Video Club: Sound Check Curatorial Statement
Longread — 24 Nov 2020
Time-based Media Curator-in-Training Danica Pinteric reflects on curating the screening Video Club: Sound Check and programming video in the age of the pandemic.
The regulation of public space brought about by the COVID-19 pandemic resulted in unprecedented changes to our usage of public space throughout the world, and museum galleries are no exception. Of these changes, the omission of headphones, interactive displays and shareable sound equipment were likely among the least conspicuous to visitors. Although a seemingly small gesture by contrast to the tight room capacities and hand sanitizing stations throughout the building, the disappearance of audio equipment was keenly felt by the time-based media team at the Stedelijk. It brought about a unique challenge: that of negotiating the presence of open sound in the gallery space. With headphones removed from video works installed in common areas, the acoustic domain demanded acute attention. The museum’s project teams were suddenly tasked with mitigating sound-spill and determining appropriate volume levels to restore harmony to their installations. In spite of this recent wave of aural adjustments, one corner of the museum remained relatively unaffected by the new measures in place: the cinema-style screening room in the upper level of BASE 2, home to Video Club, a rotating program which highlights video works in the Stedelijk’s time-based media collection. The unchanged status of this area, a space dedicated to audiovisual presentations, provided a framework for organizing the latest installment of Video Club.
With the newfound privilege of conflict-free open sound in mind, Sound Check considers the intermedial nature of video and emphasizes the relationship between image and sound in works from the Stedelijk video collection. Following Paul Hegarty’s observation that “the normalcy of having sound and image together [in video art] makes us forget to consume the sound as anything other than incidental,” this program focuses on the material and affective resonance of the audio within audiovisual media like video. Which conclusions can be drawn, or associations made, when the audible is addressed as an element equal to the visible, rather than taken as a secondary or “incidental” component? This program approaches the relation between the seen and the heard not in terms of a hierarchy, but rather, as something fluid.
Artists in this program navigate the perceptual boundaries of audiovisual cohesion using a number of technical approaches. Certain works, like Servaas’ Writing (1981) and Richard Serra’s Boomerang (1974) present footage exactly as it was recorded. Others, like Pop Pop Video: General Hospital/Olympic Women Speed Skaters (1980), source and combine fragments from American pop culture’s sonic and visual landscape. Across these various techniques, sound plays a crucial role in establishing the tone and narrative structure at the core of each work.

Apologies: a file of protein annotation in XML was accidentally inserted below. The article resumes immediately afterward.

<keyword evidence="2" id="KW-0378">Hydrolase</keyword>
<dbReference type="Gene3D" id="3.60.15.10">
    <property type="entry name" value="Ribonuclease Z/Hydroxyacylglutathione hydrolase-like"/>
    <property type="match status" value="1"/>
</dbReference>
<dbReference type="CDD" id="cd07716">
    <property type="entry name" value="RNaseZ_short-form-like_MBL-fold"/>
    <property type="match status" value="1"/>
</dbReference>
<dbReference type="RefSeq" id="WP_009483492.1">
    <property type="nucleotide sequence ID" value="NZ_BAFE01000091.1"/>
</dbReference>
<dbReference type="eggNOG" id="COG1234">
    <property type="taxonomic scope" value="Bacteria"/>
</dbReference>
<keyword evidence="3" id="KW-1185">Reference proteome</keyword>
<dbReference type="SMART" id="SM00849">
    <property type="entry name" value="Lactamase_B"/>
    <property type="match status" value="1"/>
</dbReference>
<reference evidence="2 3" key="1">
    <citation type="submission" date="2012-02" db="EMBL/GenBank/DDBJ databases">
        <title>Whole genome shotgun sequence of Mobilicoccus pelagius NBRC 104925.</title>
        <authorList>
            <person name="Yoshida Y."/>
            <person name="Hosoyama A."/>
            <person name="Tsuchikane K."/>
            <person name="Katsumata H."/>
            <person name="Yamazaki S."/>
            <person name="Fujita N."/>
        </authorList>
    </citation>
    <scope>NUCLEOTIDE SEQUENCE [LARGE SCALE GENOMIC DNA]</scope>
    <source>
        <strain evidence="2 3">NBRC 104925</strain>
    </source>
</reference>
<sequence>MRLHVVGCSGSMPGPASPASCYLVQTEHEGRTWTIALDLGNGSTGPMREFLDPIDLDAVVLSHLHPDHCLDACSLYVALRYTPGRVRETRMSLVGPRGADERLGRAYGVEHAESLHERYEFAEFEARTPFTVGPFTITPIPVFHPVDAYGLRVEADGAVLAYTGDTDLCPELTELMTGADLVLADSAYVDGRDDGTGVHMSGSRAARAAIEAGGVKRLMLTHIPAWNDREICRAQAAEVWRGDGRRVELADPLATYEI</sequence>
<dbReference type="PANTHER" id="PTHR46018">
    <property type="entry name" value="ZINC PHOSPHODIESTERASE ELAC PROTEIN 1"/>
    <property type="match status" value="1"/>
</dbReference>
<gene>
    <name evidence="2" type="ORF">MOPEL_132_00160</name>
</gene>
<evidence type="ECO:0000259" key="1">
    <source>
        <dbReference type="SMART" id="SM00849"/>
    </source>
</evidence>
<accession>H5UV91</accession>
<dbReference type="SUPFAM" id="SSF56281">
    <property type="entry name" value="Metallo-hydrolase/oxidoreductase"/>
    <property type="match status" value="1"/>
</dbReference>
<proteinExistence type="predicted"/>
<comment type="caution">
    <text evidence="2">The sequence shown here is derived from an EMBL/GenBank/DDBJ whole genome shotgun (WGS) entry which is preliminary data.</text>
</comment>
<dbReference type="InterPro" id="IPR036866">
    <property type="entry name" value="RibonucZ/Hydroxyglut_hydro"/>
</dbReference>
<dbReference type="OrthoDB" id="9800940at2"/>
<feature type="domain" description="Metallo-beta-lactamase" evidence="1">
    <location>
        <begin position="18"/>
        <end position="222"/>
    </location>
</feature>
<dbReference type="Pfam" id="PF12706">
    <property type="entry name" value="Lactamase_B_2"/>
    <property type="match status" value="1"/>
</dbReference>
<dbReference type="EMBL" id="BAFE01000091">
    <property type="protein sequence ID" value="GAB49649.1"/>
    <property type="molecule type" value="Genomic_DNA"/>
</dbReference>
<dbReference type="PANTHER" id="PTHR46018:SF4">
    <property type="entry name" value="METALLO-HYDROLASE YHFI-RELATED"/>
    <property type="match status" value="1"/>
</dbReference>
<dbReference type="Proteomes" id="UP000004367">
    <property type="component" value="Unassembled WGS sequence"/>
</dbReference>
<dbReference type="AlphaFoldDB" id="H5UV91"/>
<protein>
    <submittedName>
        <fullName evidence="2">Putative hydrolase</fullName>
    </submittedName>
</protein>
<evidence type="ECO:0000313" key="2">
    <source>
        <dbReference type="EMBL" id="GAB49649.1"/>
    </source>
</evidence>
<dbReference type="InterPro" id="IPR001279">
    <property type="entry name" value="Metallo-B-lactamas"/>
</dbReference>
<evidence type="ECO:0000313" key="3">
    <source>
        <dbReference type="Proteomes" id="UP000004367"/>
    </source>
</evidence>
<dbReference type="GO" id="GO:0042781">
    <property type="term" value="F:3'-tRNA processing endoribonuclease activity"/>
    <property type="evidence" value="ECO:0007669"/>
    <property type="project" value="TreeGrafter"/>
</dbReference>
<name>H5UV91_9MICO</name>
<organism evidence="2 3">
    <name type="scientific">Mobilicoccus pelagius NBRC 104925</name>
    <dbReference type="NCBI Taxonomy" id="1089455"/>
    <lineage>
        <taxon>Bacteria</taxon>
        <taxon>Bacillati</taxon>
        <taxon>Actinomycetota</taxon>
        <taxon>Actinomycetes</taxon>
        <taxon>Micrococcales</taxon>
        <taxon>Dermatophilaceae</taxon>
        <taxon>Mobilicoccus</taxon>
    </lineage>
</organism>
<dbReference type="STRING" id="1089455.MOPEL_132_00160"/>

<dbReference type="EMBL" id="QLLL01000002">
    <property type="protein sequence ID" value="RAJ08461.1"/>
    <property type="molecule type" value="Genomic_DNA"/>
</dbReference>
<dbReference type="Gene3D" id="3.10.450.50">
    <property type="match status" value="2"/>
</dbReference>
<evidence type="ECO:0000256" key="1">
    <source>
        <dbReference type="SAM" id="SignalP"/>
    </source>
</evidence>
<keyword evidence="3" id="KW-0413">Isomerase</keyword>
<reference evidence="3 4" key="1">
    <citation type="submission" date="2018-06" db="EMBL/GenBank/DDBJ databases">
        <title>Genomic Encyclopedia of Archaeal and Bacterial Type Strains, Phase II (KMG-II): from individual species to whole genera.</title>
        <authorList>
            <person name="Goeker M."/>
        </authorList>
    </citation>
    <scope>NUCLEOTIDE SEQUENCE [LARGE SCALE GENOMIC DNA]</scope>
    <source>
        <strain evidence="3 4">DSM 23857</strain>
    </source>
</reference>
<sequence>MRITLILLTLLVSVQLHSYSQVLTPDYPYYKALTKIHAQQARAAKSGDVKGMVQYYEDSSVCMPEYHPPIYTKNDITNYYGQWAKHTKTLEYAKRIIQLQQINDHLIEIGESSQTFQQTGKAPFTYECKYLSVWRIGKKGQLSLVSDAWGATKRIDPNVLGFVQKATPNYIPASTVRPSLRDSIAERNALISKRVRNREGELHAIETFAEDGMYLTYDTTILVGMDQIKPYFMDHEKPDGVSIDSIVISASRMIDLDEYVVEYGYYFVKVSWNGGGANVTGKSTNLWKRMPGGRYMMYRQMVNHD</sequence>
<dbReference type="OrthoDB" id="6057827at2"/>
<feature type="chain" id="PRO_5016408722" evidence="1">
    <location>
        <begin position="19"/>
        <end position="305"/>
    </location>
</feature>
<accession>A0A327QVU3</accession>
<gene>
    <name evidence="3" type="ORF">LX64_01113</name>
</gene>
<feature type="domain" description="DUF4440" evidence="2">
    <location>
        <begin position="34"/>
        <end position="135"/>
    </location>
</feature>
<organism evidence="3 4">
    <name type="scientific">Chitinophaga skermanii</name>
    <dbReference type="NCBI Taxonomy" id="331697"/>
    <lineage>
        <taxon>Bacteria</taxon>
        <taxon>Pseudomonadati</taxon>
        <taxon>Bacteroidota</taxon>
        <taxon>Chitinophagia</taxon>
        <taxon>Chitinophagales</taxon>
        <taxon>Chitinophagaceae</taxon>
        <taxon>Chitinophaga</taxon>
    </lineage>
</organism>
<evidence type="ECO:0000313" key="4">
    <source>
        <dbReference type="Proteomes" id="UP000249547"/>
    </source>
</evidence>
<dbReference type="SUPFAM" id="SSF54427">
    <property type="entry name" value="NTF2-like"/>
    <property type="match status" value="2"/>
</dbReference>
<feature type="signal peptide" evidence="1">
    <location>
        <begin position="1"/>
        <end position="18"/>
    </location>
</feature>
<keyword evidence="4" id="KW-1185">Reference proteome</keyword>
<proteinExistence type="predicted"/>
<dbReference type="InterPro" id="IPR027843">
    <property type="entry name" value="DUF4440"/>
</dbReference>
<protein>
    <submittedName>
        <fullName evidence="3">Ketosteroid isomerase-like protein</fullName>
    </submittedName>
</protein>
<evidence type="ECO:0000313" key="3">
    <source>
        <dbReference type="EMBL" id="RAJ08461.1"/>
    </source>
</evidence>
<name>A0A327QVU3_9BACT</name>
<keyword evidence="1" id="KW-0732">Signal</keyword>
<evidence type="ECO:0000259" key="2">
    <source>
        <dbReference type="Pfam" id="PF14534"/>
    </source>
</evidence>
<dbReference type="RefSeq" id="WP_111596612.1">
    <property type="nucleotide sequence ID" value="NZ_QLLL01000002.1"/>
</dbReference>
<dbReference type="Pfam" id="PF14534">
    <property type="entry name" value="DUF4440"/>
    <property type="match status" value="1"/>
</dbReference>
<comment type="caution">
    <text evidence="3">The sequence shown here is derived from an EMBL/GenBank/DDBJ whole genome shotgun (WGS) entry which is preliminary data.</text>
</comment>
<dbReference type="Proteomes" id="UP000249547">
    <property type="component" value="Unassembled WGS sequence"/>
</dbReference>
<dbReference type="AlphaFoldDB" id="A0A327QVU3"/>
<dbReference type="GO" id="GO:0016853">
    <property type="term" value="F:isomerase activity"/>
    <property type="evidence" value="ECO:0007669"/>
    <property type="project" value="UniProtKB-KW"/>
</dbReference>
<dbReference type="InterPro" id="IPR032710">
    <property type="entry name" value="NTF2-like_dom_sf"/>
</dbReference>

Reimagining the audio components of broadcast television fragments, Dara Birnbaum’s Pop Pop Video: General Hospital/Olympic Women Speed Skaters (1980) unpacks the influence of sound on perceptions of the image by overlaying snippets from popular entertainment, like Olympic speedskating contests and dramatic soap operas, with different musical scores. The video alternates between footage of an indoor speedskating competition among athletes in full-length bodysuits, and a scene at a hospital between a man in a doctor’s uniform and a woman engaged in conversation with concerned facial expressions. Uplifting instrumentals fade into acoustic vocal performances, later becoming energetic disco music. Each musical transition provides an opportunity to reflect on the distinct aesthetic and emotive properties of the sourced material. As a result, the tone of the scenes shifts from celebratory, to jarring, to absurd, as though one were tuning into different radio stations on a television set.
While Dara Birnbaum investigates sound and video through the use of sourced video footage and music, Richard Serra explores this relationship through his own recordings. Boomerang (1974) documents an early experiment with video and sound equipment. A young white woman with medium-length brown hair (the artist Nancy Holt) appears in a recording studio against a blue background. She wears headphones which echo the sound of her own voice back to her in near real-time, with only a split-second delay. With astounding clarity, Holt describes her experience of simultaneously producing and responding to the sensation of hearing her voice ensnared in a cybernetic loop. While the connection between the sound and image components in this video is more or less stable, the delay caused by the feedback produces a dreamlike quality and captures Holt as she enters a heightened state of self-awareness brought on by the rapid audio playback. At the time of the video’s production this would have been a relatively novel feature, due to the emergent and expanding access that artists gained to real-time sound and video technology within this time period.